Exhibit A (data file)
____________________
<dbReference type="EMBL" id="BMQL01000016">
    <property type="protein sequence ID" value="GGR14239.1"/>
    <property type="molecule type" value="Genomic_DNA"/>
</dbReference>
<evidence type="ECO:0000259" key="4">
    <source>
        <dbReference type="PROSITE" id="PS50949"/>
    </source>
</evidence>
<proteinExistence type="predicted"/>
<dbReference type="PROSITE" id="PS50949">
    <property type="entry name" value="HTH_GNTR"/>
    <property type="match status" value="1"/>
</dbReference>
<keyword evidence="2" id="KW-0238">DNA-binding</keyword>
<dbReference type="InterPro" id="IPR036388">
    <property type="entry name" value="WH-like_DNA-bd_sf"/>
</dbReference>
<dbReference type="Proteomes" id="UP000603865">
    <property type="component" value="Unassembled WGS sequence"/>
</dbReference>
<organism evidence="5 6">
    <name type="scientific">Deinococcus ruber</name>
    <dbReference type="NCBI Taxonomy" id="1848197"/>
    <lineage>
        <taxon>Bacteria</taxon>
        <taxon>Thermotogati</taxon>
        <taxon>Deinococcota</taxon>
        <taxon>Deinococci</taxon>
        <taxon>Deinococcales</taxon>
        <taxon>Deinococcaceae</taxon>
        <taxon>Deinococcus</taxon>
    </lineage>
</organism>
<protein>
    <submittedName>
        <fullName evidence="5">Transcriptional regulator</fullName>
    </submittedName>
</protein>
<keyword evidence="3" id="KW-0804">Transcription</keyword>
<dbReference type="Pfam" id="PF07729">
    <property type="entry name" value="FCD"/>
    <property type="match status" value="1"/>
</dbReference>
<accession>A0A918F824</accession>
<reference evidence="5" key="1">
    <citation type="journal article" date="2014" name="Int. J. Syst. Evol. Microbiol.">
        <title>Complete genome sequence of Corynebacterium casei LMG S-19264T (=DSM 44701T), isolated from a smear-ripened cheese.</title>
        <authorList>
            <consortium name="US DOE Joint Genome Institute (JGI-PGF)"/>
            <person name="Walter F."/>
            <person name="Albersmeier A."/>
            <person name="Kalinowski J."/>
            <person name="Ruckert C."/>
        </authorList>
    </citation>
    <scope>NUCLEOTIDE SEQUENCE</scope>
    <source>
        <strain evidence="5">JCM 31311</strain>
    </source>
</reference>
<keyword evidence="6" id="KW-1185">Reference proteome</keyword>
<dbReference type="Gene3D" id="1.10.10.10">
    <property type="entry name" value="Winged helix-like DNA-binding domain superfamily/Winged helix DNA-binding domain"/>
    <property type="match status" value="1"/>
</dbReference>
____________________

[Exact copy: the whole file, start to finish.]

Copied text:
<dbReference type="EMBL" id="BMQL01000016">
    <property type="protein sequence ID" value="GGR14239.1"/>
    <property type="molecule type" value="Genomic_DNA"/>
</dbReference>
<evidence type="ECO:0000259" key="4">
    <source>
        <dbReference type="PROSITE" id="PS50949"/>
    </source>
</evidence>
<proteinExistence type="predicted"/>
<dbReference type="PROSITE" id="PS50949">
    <property type="entry name" value="HTH_GNTR"/>
    <property type="match status" value="1"/>
</dbReference>
<keyword evidence="2" id="KW-0238">DNA-binding</keyword>
<dbReference type="InterPro" id="IPR036388">
    <property type="entry name" value="WH-like_DNA-bd_sf"/>
</dbReference>
<dbReference type="Proteomes" id="UP000603865">
    <property type="component" value="Unassembled WGS sequence"/>
</dbReference>
<organism evidence="5 6">
    <name type="scientific">Deinococcus ruber</name>
    <dbReference type="NCBI Taxonomy" id="1848197"/>
    <lineage>
        <taxon>Bacteria</taxon>
        <taxon>Thermotogati</taxon>
        <taxon>Deinococcota</taxon>
        <taxon>Deinococci</taxon>
        <taxon>Deinococcales</taxon>
        <taxon>Deinococcaceae</taxon>
        <taxon>Deinococcus</taxon>
    </lineage>
</organism>
<protein>
    <submittedName>
        <fullName evidence="5">Transcriptional regulator</fullName>
    </submittedName>
</protein>
<keyword evidence="3" id="KW-0804">Transcription</keyword>
<dbReference type="Pfam" id="PF07729">
    <property type="entry name" value="FCD"/>
    <property type="match status" value="1"/>
</dbReference>
<accession>A0A918F824</accession>
<reference evidence="5" key="1">
    <citation type="journal article" date="2014" name="Int. J. Syst. Evol. Microbiol.">
        <title>Complete genome sequence of Corynebacterium casei LMG S-19264T (=DSM 44701T), isolated from a smear-ripened cheese.</title>
        <authorList>
            <consortium name="US DOE Joint Genome Institute (JGI-PGF)"/>
            <person name="Walter F."/>
            <person name="Albersmeier A."/>
            <person name="Kalinowski J."/>
            <person name="Ruckert C."/>
        </authorList>
    </citation>
    <scope>NUCLEOTIDE SEQUENCE</scope>
    <source>
        <strain evidence="5">JCM 31311</strain>
    </source>
</reference>
<keyword evidence="6" id="KW-1185">Reference proteome</keyword>
<dbReference type="Gene3D" id="1.10.10.10">
    <property type="entry name" value="Winged helix-like DNA-binding domain superfamily/Winged helix DNA-binding domain"/>
    <property type="match status" value="1"/>
</dbReference>